May 27, 2012

Style Feature: The Vest

Vests (or more properly, waistcoats) can be one of the most versatile pieces in your wardrobe, and I’m not talking about the sweater variety. They can take a suit to the next level, bring some business into a casual look, or just add a great layer. And remember, layering is both fun and practical.

1. Plaid

Plaid can be tricky, but incredibly versatile. A busy, contrasting plaid can make a bold statement while a shadow or glen plaid can convey a more sophisticated air. 

But that doesn’t mean that the different types of plaid are limited in the slightest. Mix a subtle glen plaid with a bright tie or go for high contrast under a plain black suit. There are an unlimited number of possibilities; many of them are a good idea.

Vest by Alexander McQueen; Jacket by Bamford & Sons;
Shirt by Uniqlo; Chinos by Gant Rugger; Boat shoes by Sebago;
Tie by Band of Outsiders; Pocket square by Psycho Bunny;
Belt by Brooks Brothers; Sunglasses by Prada

2. Pinstripe


It’s hard to go wrong with a classic pinstripe. Unlike a lot of other patterns, it is the easiest to pair, both with solids and other patterns. The simple, clean lines make it much easier to pull off the pattern-mixing trend that is so popular right now.

Extra Tip : Just because it’s easy, doesn’t mean it can’t go horribly awry. Keep the colors complementary and the patterns different enough that it doesn’t look like you are trying to match. Example – a micro gingham shirt with a fun repp tie and a pinstripe vest.

Vest by William Rast; Shirt by Nautica; Denim by PPD;
Sneakers by Paul Smith Jeans; Hat by Coal Headwear;
Tie by Psycho Bunny; Belt by American Rag;
Sunglasses by Prada; Watch by Bulova

3. Houndstooth

Sometimes vintage can be a mixed bag, but a piece that might seem a bit out there can give an otherwise simple outfit the extra pop it needs. This tri-color micro houndstooth looks like a tweed until you get really close up.

Extra Tip : If you see a vintage piece you love but it looks a little dated, don’t write it off completely. The suit that this vest came with is a great vintage 70’s piece. That unfortunately meant that the pants were double-pleated with a wide bell-bottom cuff. Needless to say it is in the process of being modernized. A good tailor can be your best friend.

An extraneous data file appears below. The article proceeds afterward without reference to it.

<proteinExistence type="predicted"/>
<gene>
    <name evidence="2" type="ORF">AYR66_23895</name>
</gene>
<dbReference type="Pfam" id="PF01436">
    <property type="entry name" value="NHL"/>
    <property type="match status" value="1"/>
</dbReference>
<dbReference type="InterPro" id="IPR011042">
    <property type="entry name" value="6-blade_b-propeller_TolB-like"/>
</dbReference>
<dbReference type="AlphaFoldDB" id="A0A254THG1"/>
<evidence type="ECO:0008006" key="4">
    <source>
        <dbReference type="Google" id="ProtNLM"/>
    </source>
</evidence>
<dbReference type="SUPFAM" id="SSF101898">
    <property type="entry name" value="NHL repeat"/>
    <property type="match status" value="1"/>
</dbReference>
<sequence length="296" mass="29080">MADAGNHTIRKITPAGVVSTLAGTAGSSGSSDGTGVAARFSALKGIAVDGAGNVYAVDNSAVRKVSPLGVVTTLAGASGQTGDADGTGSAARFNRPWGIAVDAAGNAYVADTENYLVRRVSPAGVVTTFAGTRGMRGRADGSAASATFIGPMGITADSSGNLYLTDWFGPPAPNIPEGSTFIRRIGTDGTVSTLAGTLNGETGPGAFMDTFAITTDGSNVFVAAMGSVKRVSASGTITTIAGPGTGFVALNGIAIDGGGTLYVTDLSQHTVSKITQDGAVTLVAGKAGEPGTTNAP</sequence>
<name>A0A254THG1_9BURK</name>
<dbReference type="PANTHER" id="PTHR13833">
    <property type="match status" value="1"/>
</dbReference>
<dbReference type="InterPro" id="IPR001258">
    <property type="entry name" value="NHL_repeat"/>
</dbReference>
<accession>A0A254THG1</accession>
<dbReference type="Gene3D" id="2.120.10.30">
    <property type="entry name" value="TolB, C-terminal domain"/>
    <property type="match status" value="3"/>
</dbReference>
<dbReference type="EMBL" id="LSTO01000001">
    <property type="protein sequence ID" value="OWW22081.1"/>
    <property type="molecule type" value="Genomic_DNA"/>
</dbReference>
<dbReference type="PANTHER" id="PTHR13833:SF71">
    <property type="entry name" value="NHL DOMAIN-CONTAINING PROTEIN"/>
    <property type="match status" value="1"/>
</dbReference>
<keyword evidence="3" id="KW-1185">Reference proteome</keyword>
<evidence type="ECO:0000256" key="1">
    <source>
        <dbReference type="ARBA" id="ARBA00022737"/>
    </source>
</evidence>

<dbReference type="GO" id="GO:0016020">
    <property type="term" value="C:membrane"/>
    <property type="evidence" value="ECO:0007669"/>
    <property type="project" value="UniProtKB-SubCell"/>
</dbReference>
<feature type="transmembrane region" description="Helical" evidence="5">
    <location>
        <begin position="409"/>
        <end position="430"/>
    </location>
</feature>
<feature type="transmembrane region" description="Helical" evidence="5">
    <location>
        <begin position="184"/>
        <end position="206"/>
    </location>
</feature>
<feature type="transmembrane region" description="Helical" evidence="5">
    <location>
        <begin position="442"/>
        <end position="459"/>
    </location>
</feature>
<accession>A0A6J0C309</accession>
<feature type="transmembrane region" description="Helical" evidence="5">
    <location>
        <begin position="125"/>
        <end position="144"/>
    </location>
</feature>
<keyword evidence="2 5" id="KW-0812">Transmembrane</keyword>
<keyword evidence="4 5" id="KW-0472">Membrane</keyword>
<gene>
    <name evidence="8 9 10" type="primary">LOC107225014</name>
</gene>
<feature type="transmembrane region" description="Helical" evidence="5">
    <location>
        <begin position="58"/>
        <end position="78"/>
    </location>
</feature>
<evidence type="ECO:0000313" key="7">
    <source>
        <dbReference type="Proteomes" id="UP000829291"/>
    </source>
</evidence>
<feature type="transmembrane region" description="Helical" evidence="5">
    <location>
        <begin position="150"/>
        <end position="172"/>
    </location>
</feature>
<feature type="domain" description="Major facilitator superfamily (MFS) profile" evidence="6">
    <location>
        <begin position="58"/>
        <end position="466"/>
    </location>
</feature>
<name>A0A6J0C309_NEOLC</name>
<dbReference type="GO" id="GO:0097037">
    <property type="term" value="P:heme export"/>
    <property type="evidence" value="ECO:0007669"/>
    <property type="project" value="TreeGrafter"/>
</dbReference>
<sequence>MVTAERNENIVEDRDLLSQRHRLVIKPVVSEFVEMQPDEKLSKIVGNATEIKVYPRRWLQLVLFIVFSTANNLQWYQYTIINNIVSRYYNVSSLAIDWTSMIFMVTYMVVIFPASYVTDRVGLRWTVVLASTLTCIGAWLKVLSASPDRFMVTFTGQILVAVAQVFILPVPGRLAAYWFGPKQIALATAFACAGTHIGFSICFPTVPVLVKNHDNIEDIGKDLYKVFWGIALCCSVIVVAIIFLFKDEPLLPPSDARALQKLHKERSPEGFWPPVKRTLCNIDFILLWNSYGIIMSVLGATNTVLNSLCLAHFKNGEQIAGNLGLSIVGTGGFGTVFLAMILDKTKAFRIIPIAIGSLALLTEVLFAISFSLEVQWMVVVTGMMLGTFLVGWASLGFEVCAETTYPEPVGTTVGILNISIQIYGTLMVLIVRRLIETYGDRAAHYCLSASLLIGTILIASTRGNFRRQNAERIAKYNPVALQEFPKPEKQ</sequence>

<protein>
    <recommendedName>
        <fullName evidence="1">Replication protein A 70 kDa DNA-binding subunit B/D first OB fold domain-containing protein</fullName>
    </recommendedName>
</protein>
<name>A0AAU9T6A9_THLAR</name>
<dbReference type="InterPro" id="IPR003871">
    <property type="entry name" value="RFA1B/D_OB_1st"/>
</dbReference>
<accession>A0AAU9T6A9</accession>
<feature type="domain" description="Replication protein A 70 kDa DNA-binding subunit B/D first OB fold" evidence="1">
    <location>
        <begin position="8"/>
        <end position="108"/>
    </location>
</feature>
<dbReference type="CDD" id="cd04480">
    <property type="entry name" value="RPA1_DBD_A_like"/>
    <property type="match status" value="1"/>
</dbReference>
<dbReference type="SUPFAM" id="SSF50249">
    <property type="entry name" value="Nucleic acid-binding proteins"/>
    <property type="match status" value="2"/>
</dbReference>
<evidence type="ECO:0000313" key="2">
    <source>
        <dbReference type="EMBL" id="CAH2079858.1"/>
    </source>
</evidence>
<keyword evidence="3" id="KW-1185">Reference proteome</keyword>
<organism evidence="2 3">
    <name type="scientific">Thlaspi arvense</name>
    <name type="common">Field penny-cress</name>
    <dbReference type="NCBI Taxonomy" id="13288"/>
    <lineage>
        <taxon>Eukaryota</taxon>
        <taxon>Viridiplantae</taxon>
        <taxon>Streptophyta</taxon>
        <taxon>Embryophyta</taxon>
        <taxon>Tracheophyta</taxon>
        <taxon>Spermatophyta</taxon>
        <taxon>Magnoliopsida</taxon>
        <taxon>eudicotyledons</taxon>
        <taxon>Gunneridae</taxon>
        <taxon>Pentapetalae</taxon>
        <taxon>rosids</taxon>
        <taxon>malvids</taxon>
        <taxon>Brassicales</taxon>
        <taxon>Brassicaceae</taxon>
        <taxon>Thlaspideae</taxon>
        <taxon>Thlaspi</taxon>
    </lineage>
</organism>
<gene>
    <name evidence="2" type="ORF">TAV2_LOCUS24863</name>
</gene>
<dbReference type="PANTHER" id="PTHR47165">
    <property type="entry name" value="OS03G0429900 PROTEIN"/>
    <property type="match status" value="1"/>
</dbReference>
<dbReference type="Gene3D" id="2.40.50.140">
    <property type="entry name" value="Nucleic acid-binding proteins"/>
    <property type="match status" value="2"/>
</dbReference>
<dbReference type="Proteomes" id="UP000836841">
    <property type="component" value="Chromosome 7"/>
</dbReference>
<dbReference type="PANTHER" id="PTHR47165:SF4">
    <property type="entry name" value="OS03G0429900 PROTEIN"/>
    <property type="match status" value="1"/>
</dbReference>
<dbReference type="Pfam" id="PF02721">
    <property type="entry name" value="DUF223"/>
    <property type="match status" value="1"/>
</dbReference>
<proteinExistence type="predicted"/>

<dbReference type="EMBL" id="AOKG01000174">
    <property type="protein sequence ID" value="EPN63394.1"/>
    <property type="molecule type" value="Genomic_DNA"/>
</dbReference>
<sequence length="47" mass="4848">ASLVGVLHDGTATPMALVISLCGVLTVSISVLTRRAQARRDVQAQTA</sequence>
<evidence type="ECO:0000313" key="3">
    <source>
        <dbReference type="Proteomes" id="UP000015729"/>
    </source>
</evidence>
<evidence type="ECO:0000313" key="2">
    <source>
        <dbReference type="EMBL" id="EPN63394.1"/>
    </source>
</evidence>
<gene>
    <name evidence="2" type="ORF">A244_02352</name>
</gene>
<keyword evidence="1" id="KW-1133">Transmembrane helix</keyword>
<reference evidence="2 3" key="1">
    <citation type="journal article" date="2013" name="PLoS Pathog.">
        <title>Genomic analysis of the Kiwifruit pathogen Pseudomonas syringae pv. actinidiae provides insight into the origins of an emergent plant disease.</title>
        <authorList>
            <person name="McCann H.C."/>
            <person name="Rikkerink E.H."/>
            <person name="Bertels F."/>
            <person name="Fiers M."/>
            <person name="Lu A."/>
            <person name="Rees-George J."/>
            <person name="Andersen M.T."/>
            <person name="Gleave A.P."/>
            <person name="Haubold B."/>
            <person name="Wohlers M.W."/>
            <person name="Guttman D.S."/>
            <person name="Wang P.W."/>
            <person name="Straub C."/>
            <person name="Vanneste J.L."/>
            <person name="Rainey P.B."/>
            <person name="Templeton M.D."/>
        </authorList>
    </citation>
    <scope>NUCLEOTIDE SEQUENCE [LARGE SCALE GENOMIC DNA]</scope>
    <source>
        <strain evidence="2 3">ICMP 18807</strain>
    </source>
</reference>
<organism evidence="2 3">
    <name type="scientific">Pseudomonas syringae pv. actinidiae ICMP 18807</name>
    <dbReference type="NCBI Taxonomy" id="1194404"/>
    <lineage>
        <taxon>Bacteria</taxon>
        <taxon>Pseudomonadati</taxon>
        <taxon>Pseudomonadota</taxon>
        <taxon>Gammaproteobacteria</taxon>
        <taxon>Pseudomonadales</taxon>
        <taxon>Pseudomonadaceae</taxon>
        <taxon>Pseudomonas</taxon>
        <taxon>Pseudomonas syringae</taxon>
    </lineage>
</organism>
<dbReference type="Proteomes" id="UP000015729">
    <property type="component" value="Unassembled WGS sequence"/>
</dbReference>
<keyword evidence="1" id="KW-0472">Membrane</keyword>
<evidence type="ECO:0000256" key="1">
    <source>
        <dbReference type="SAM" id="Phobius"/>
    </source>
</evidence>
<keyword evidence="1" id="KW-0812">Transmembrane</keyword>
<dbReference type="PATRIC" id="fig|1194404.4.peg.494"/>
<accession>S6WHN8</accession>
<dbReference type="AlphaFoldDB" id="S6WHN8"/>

Extra Tip II : If you do opt to go the vintage route, remember that the most important consideration (other than fit) is material. A tailor can do a lot, but he can never turn polyester into wool.

Extra Tip III : I always wear a tie bar with a vest and tie, even if the vest is buttoned. This way, the tie bar helps hold the tie in place to keep it from puffing up into something that looks like a faux-ascot.

Vintage vest (part of a suit); Shirt by Uniqlo; Cords by Gant Rugger;
Shoes by AllSaints Spitalfields; Tie by Valentino (vintage);
Tie bar by Link Up; Sunglasses by Bulgari

4. Three-Piece (almost)

Just because you didn’t buy a 3-piece suit, doesn’t mean you can’t rock one. Bring the jacket or pants to the store and look for a matching vest to instantly make your suit even more versatile.  This won’t work for every suit, but with some persistence you can usually find the right one.

Extra Tip : When trying to match and not just coordinate, be sure you find the exact right shade. Even black is not just black. That’s why bringing a part of your suit with you is key.

Extra Tip II : If your suit is a little more interesting, maybe a plaid that is more difficult to match, grab a vest with a complementary pattern or color and embrace the cobbled three-piece. This vest has buttons that coordinate to the brown button on the jacket sleeve and pink pick stitching that complements the red in the suit’s plaid. It may not match exactly, but it gives the feel of a cohesive suit because of these key details.

Vest by Ted Baker; Suit by PS Paul Smith; Shirt by Ben Sherman;
Shoes by Allen Edmonds; Tie by Alexander McQueen;
Vintage pocket square

When shopping for vests, you can get a good idea of whether they are intended to be worn with business or casual attire based on the approach to sizing (suit sizing generally implies business while small/medium/large tends to suggest a more casual piece). But as with all your clothing, don’t let intention limit you. Mix things up and you’ll find a whole new closet of possibilities.

Stay stylish,
- JJ

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